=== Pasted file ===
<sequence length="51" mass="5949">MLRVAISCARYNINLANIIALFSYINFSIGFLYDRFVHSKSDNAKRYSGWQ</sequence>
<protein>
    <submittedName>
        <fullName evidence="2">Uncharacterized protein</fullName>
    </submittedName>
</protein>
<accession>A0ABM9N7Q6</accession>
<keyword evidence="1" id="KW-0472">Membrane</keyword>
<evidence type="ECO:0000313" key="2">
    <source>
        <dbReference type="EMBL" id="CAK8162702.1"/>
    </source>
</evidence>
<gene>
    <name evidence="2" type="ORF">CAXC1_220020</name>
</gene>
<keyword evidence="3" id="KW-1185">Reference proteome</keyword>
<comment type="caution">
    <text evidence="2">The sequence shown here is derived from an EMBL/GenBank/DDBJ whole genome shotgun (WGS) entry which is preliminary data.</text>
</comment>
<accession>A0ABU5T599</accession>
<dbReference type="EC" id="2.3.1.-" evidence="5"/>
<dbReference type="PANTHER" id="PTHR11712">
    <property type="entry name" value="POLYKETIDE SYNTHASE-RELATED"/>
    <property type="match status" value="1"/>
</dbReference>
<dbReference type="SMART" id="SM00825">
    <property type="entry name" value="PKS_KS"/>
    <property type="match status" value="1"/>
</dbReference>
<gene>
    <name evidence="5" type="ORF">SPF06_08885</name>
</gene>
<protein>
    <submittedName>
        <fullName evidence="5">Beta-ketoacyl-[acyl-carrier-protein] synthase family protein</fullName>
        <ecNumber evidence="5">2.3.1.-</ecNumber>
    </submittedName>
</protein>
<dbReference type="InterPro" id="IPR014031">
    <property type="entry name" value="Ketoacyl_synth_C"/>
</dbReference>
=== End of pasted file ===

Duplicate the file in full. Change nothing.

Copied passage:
<sequence length="51" mass="5949">MLRVAISCARYNINLANIIALFSYINFSIGFLYDRFVHSKSDNAKRYSGWQ</sequence>
<protein>
    <submittedName>
        <fullName evidence="2">Uncharacterized protein</fullName>
    </submittedName>
</protein>
<accession>A0ABM9N7Q6</accession>
<keyword evidence="1" id="KW-0472">Membrane</keyword>
<evidence type="ECO:0000313" key="2">
    <source>
        <dbReference type="EMBL" id="CAK8162702.1"/>
    </source>
</evidence>
<gene>
    <name evidence="2" type="ORF">CAXC1_220020</name>
</gene>
<keyword evidence="3" id="KW-1185">Reference proteome</keyword>
<comment type="caution">
    <text evidence="2">The sequence shown here is derived from an EMBL/GenBank/DDBJ whole genome shotgun (WGS) entry which is preliminary data.</text>
</comment>
<accession>A0ABU5T599</accession>
<dbReference type="EC" id="2.3.1.-" evidence="5"/>
<dbReference type="PANTHER" id="PTHR11712">
    <property type="entry name" value="POLYKETIDE SYNTHASE-RELATED"/>
    <property type="match status" value="1"/>
</dbReference>
<dbReference type="SMART" id="SM00825">
    <property type="entry name" value="PKS_KS"/>
    <property type="match status" value="1"/>
</dbReference>
<gene>
    <name evidence="5" type="ORF">SPF06_08885</name>
</gene>
<protein>
    <submittedName>
        <fullName evidence="5">Beta-ketoacyl-[acyl-carrier-protein] synthase family protein</fullName>
        <ecNumber evidence="5">2.3.1.-</ecNumber>
    </submittedName>
</protein>
<dbReference type="InterPro" id="IPR014031">
    <property type="entry name" value="Ketoacyl_synth_C"/>
</dbReference>